Ben Franklin has been right most of his life...
10) Last, but not least a quaint little poem to brighten your Thanksgiving spirits:
"May your stuffing be tasty,
May your turkey be plump.
May your potatoes and gravy never have a lump.
May your yams be delicious,
May your pies take the prize.
May your Thanksgiving dinner,
Stay off of your thighs!
So are you curious about what's happening in Knoxville this holiday season? No fear! We've compiled a great list of all the fun, festive things going on in and around downtown this year:
Oh, and don't forget! East TN Tours has Chef's Table and Bountiful Brunch food tours running Thanksgiving weekend, on Friday, Saturday and Sunday! Slots are starting to fill up, so get yourself, family, friends and loved ones booked while you can!
Do you have any favorite Thanksgiving recipes, traditions, or funny family quirks? Comment below to tell us about them!
Three Sunday's ago, my hubby and I decided to try our hand at the local brewery tour, Knox Brew Tours, here in Knoxville. For your reading pleasure, here's the good, the bad, the....wait...there is no bad! This local Knoxville tour is a definite must try for anyone new to the area, new to craft brewed beers, or a local who hasn't had to chance to explore all the great offerings our city has to offer! Here's how the tour went for us...
We started off meeting the Brew Bus at the Casual Pint downtown, basically adjacent to Market Square. Keep in mind, you'll need to find parking downtown in a garage (free on nights and weekends) or on metered spots, which are either free or pay per hour (depending on the day and what street you parked on). I would suggest planning MORE time than you need to find parking, and then walking to the Casual Pint, because there is always something going on during the weekend days (Friday, Saturday, and Sunday), when their brew tours are typically held. My husband and I THOUGHT we left in enough time to even get there early and check out the Casual Pint ahead of time, but we were sadly mistaken, as it look us quite a bit of time to find parking, due to the Hola Festival taking place as well.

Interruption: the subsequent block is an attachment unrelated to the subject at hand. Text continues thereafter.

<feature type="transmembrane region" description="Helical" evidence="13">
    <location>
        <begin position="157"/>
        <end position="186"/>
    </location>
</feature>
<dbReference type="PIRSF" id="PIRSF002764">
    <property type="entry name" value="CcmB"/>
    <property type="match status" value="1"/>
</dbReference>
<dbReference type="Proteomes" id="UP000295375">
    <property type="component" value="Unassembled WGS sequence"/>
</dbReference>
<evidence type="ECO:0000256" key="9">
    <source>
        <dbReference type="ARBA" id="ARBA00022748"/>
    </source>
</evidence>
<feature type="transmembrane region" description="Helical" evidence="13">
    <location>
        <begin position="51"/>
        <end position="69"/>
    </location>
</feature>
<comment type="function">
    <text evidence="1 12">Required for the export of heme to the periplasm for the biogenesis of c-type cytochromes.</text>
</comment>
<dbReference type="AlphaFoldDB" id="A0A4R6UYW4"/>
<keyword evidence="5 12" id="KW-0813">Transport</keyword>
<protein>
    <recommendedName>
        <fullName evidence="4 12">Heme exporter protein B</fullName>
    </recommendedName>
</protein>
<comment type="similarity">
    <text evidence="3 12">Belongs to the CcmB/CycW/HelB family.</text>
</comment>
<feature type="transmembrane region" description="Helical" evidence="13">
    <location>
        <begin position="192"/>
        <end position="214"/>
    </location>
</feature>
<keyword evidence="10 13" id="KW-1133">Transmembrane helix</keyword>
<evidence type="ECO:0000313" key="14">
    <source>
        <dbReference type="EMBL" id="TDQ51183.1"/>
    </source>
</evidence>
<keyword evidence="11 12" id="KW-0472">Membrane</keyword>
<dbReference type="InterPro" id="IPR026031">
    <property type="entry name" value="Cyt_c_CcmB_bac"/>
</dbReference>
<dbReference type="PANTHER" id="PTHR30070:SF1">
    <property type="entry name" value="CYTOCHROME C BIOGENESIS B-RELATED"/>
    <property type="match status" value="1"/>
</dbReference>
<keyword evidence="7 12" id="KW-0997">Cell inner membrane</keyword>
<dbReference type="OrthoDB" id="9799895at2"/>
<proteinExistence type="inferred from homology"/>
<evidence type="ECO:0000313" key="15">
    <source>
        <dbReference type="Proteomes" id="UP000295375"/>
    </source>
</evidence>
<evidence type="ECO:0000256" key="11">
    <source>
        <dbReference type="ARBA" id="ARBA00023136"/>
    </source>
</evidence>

We knew our tour was for Knox Brew Tours smaller, more "intimate" bus, which is a 1989 VW Vanagon Bus, which only holds 6 guests (plus the driver/tour guide), named "Scruffy." Knox Brew Tours does offer a larger bus tour as well in their 1990 GMC mini-bus named "Kathy." I personally loved this smaller bus atmosphere, as it gave you a chance to really interact with everyone on board, hear the guide better as he talked from place to place, and it overall just had a more "comfy" feel. I'd be interested to try the other larger tour sometime as well, just to get a comparison of styles.
Our tour guide (who is not the owner/starter of this business, but a good friend of his), was so gracious, funny, accommodating, and knowledgeable. They will ask to see your ID at the beginning of the tour, to verify everyone is over 21, but it does say on their website you can still come and enjoy the tour WITHOUT drinking (but you must still be over 21), and be a "designated driver" and that gets you a cheaper rate as well!